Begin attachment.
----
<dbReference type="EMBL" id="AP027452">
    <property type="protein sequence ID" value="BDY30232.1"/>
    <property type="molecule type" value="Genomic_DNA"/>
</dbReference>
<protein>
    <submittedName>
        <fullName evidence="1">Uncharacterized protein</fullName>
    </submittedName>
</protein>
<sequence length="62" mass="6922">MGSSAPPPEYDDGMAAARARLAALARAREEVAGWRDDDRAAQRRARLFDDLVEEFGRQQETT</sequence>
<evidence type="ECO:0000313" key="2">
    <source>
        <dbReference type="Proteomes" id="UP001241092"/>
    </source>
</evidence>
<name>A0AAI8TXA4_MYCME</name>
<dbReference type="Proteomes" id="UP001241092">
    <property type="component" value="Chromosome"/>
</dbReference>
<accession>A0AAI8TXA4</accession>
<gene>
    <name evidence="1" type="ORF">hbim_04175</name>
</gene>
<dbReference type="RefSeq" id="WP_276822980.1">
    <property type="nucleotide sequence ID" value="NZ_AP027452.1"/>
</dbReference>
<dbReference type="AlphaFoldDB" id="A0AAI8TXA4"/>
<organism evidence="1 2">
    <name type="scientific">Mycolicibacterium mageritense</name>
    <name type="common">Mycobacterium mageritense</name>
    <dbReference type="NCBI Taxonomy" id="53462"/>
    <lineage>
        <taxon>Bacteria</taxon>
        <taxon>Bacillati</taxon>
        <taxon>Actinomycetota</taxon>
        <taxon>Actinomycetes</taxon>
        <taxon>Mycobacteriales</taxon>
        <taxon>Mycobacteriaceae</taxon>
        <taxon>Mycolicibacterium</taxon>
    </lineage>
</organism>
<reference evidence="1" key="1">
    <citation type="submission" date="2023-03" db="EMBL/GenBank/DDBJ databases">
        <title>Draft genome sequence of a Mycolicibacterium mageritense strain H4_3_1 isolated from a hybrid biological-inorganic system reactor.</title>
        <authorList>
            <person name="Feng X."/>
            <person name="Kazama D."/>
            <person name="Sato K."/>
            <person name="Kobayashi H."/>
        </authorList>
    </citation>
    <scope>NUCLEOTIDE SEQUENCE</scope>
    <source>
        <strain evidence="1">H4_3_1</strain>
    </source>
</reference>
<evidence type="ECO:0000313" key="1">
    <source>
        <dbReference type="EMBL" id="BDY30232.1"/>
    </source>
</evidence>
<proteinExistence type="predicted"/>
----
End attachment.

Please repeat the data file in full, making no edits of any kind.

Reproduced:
<dbReference type="EMBL" id="AP027452">
    <property type="protein sequence ID" value="BDY30232.1"/>
    <property type="molecule type" value="Genomic_DNA"/>
</dbReference>
<protein>
    <submittedName>
        <fullName evidence="1">Uncharacterized protein</fullName>
    </submittedName>
</protein>
<sequence length="62" mass="6922">MGSSAPPPEYDDGMAAARARLAALARAREEVAGWRDDDRAAQRRARLFDDLVEEFGRQQETT</sequence>
<evidence type="ECO:0000313" key="2">
    <source>
        <dbReference type="Proteomes" id="UP001241092"/>
    </source>
</evidence>
<name>A0AAI8TXA4_MYCME</name>
<dbReference type="Proteomes" id="UP001241092">
    <property type="component" value="Chromosome"/>
</dbReference>
<accession>A0AAI8TXA4</accession>
<gene>
    <name evidence="1" type="ORF">hbim_04175</name>
</gene>
<dbReference type="RefSeq" id="WP_276822980.1">
    <property type="nucleotide sequence ID" value="NZ_AP027452.1"/>
</dbReference>
<dbReference type="AlphaFoldDB" id="A0AAI8TXA4"/>
<organism evidence="1 2">
    <name type="scientific">Mycolicibacterium mageritense</name>
    <name type="common">Mycobacterium mageritense</name>
    <dbReference type="NCBI Taxonomy" id="53462"/>
    <lineage>
        <taxon>Bacteria</taxon>
        <taxon>Bacillati</taxon>
        <taxon>Actinomycetota</taxon>
        <taxon>Actinomycetes</taxon>
        <taxon>Mycobacteriales</taxon>
        <taxon>Mycobacteriaceae</taxon>
        <taxon>Mycolicibacterium</taxon>
    </lineage>
</organism>
<reference evidence="1" key="1">
    <citation type="submission" date="2023-03" db="EMBL/GenBank/DDBJ databases">
        <title>Draft genome sequence of a Mycolicibacterium mageritense strain H4_3_1 isolated from a hybrid biological-inorganic system reactor.</title>
        <authorList>
            <person name="Feng X."/>
            <person name="Kazama D."/>
            <person name="Sato K."/>
            <person name="Kobayashi H."/>
        </authorList>
    </citation>
    <scope>NUCLEOTIDE SEQUENCE</scope>
    <source>
        <strain evidence="1">H4_3_1</strain>
    </source>
</reference>
<evidence type="ECO:0000313" key="1">
    <source>
        <dbReference type="EMBL" id="BDY30232.1"/>
    </source>
</evidence>
<proteinExistence type="predicted"/>